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“How are you?” These are the three most useless words in the world of communication. The person asking doesn’t really want to know, and the person responding doesn’t tell the truth. What follows is a lost opportunity and meaningless exchange with zero connection.
“When people are instructed to ask more questions, they are perceived as higher in responsiveness, an interpersonal construct that captures listening, understanding, validation and care,” the Harvard researchers wrote.
So how do you move from tongue-tied to being a charismatic and interesting person? It depends on the question you start with, and then you can focus on the stream of follow-up questions.
Here are five tactics to having a meaningful conversation:
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1. Move Beyond the “Hourly Update”
The fallback for a lot of people is like the newscast “hourly update” — traffic, sports, weather and so on.
Drill this into your head: It is a horrible icebreaker. There are a few exceptions, like if it’s a genuine interest of yours and your boss or colleague shares that passion. But try to move beyond those cliché topics to things that are more important and personal to you.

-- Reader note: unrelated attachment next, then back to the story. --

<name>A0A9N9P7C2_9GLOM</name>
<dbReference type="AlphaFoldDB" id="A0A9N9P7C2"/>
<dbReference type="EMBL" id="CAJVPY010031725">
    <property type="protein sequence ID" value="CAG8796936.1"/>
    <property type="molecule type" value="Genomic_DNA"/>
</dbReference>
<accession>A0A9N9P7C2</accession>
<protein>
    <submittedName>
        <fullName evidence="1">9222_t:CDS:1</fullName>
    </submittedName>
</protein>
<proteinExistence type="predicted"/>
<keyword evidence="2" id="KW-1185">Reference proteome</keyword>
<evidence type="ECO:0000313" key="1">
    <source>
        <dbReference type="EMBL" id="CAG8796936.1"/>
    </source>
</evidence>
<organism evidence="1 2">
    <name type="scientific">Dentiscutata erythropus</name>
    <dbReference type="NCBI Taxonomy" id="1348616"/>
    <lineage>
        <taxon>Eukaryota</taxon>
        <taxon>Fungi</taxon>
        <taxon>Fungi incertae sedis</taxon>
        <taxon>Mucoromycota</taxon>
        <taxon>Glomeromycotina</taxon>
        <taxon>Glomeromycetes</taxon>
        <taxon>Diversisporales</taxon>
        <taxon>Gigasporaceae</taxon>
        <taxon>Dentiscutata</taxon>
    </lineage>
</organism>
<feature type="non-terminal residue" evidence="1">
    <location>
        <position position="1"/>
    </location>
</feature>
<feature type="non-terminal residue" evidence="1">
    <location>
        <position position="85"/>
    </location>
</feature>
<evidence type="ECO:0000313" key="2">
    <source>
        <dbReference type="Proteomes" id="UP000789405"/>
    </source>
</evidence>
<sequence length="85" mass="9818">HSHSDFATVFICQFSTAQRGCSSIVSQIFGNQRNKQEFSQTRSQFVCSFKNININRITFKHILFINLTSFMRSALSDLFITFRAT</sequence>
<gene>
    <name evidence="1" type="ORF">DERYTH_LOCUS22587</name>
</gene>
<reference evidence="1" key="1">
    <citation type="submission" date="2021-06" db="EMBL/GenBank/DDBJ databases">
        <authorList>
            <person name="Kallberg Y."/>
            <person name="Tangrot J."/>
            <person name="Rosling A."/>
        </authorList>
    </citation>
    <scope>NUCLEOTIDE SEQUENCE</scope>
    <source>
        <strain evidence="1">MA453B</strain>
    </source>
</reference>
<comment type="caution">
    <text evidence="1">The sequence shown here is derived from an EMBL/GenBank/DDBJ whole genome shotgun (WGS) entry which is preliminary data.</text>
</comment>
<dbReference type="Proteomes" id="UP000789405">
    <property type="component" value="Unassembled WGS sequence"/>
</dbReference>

2. Be in the Moment and Observe Your Surroundings
Open your eyes before you open your mouth. Find something to focus on in your surroundings, like the piece of art on the wall, a quirky gadget or family picture on their desk, a race car helmet, scattered coins from various countries and so on. There’s bound to be something that will spark small talk and help lead the conversation into unique follow-up questions.
3. Share Some News That Actually Happened
If you have “news,” share it: “I adopted a pet over the weekend” or “My 6-year-old rode a bike for the first time yesterday!” Believe it or not, most people actually do want to know more about others, especially if they both work at the same company.
4. Talk Early
Whether you’re meeting in person or dialing in for a conference call, talk early.
If you wait, two things will probably happen: One, someone else will make the comment you wanted to make and, two, your more talkative colleagues will take over with their own follow-up questions. You’ll get lost in the cross-talk and miss your chance.
5. It’s Not Just What You Say
No matter what or how much you say, your tone of voice, facial expression and eye contact will broadcast so much more.
In person, look at the other person when you speak, not at the conference table or the wall. On the phone, smile — it will make your voice sound warmer. It’s not just what you say, but how you say it, that will help others connect with you.
Do you have more similar experience to share?
Leave your comments to let us know!
See you next time! 🙂